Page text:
Furthermore, be aware of the fact that certain allergens can be hidden in unexpected places. Your supplements are a great example of this, as they often use artificial colors, as well as fillers, including soy or lactose. Nonetheless, there are ways to avoid ingesting these substances, so you can still get all the essential micronutrients your body requires without putting your health at risk.
Start tracking your nutrition and symptoms
To get back to normal life as quickly as possible, take active steps that will help you get a better grip on your newfound situation. There are numerous useful tools for tracking meals, including a multitude of smartphone apps. But, there is also the good old method of using pen and paper.
For example, if you already keep a calendar or have a bullet journal, you can get into the habit of writing down the foods that you eat during the course of a day. Combine this practice with writing down any symptoms, and you’ll quickly find that you’ll have a written guide on what foods you should be avoiding.
Tracking is also a good method for those who still haven’t been diagnosed, but feel like there might be something that’s causing their body damage. Are you constantly feeling under the weather? Maybe you’re experiencing joint pain? Or you’re dealing with breakouts? Any of these symptoms could be caused by nutrition, so keeping a journal may prove to be a great way to identify the underlying causes.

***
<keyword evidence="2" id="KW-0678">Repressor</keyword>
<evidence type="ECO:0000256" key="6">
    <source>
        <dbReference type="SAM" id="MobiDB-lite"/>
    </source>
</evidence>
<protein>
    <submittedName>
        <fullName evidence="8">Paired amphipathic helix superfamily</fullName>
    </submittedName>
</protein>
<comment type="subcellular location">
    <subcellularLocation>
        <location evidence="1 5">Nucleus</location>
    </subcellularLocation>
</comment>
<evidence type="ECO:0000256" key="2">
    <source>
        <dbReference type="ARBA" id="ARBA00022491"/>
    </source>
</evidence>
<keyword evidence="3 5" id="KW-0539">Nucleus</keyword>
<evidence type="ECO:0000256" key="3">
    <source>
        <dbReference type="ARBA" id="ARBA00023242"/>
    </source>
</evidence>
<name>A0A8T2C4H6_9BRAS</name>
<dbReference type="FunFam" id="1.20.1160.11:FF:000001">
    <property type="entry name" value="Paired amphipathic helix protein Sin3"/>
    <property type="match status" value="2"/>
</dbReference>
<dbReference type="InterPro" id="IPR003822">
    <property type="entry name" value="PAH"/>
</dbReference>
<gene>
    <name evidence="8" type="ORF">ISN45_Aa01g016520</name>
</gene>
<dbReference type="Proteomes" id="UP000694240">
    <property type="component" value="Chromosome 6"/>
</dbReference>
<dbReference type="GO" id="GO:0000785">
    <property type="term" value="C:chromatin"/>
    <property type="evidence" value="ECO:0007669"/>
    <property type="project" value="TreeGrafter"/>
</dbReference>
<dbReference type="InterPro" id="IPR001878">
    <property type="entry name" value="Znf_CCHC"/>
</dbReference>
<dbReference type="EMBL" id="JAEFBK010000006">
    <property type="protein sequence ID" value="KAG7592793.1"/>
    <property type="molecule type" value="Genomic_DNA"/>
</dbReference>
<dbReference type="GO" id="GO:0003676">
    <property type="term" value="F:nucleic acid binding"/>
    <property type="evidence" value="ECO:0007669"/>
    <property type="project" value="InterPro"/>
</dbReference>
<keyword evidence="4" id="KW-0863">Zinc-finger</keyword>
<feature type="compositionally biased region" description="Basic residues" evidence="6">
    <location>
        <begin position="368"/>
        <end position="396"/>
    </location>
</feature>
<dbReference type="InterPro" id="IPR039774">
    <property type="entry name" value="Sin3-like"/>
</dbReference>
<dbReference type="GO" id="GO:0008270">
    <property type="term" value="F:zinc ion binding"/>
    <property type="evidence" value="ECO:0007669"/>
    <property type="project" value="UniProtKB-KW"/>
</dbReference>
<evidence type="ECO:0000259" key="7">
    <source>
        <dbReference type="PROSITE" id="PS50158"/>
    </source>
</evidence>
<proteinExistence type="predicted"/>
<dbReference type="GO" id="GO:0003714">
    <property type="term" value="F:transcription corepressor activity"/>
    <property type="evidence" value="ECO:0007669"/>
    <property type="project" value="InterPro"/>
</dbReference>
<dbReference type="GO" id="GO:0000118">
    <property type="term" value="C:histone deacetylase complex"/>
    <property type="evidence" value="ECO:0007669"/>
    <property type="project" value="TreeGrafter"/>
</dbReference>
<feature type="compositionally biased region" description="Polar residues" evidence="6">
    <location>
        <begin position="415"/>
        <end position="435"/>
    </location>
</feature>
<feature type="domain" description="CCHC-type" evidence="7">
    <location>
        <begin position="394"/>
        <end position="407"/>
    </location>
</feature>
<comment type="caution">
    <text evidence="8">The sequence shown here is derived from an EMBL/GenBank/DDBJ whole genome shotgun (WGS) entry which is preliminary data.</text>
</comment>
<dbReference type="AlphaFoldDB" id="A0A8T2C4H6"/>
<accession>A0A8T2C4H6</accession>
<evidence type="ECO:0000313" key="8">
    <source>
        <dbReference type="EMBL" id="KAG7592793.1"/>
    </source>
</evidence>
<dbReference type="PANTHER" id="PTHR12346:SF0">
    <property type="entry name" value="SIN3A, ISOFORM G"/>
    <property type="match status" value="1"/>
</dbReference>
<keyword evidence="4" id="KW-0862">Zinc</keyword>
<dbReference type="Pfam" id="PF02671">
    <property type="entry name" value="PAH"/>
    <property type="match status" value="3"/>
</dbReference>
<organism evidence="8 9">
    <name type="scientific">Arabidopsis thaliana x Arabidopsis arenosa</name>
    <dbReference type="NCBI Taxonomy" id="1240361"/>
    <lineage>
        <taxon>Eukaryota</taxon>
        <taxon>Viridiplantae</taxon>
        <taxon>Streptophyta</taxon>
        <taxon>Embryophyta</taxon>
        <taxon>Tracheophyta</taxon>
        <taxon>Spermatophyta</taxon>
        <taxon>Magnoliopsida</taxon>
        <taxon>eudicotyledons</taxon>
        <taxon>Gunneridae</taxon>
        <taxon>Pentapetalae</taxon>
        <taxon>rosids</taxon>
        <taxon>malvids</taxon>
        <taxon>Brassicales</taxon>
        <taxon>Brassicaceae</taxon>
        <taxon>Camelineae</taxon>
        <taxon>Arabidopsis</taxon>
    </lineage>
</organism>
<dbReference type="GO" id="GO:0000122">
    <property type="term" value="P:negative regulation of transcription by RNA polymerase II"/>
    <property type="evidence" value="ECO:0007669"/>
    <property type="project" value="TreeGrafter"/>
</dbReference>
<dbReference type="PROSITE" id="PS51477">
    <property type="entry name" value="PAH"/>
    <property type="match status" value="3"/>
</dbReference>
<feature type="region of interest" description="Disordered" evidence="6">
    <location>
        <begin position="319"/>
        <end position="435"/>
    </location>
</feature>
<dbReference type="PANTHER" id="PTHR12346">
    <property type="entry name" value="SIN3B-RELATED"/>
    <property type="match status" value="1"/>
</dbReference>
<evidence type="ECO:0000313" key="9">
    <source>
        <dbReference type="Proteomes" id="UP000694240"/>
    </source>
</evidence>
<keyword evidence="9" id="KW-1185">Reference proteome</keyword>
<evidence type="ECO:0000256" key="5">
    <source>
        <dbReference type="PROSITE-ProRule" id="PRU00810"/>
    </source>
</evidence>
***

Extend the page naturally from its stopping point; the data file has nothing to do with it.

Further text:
Dealing with anxiety and psychological pressure
For some people, finding the right foods to eat won’t be as stressful as dealing with the anxiety and psychological pressures of having a diagnosed allergy or intolerance.
If you’re currently going through such a period, try to create a support system around yourself. Without question, this should include your primary care physician, who will be the one to turn to with any medical questions. You should also consider finding a therapist who has experience in dealing with this sort of challenge. Having someone to turn to if you’re feeling afraid or overwhelmed is the single best way to work through traumatic experiences.
Another thing to do is to look for positives. Yes, you might not be allowed to have your favorite foods anymore, but now that you know to avoid them, you won’t have to suffer through painful or uncomfortable symptoms. And who knows, maybe your food intolerance diagnosis leads you to discover a new hobby such as cooking or gardening?
Nutrition can be challenging, even for those who have no diagnosed food allergies. Still, don’t despair – your situation surely is a challenge, but it’s not something you can’t get through.
Yes, you’ll need to do a bit of learning, and you might have to start paying closer attention to your meals. But in the end, you’ll find that the effort is well worth it. After all, taking good care of your body will make you feel great, both physically and mentally, giving you the time and energy to focus on the things that make you the happiest.
Get Daily Wellness
You might also like…
- by Sophia Cooper 7 MINUTE READ
- by Christina Tsiripidou 2 MINUTE READ
- by Loretta Jane 5 MINUTE READ
- by Mary Kearns 3 MINUTE READ
- by Amber Dipietro 8 MINUTE READ
- by Dr. Paul Haider 19 SECONDS READ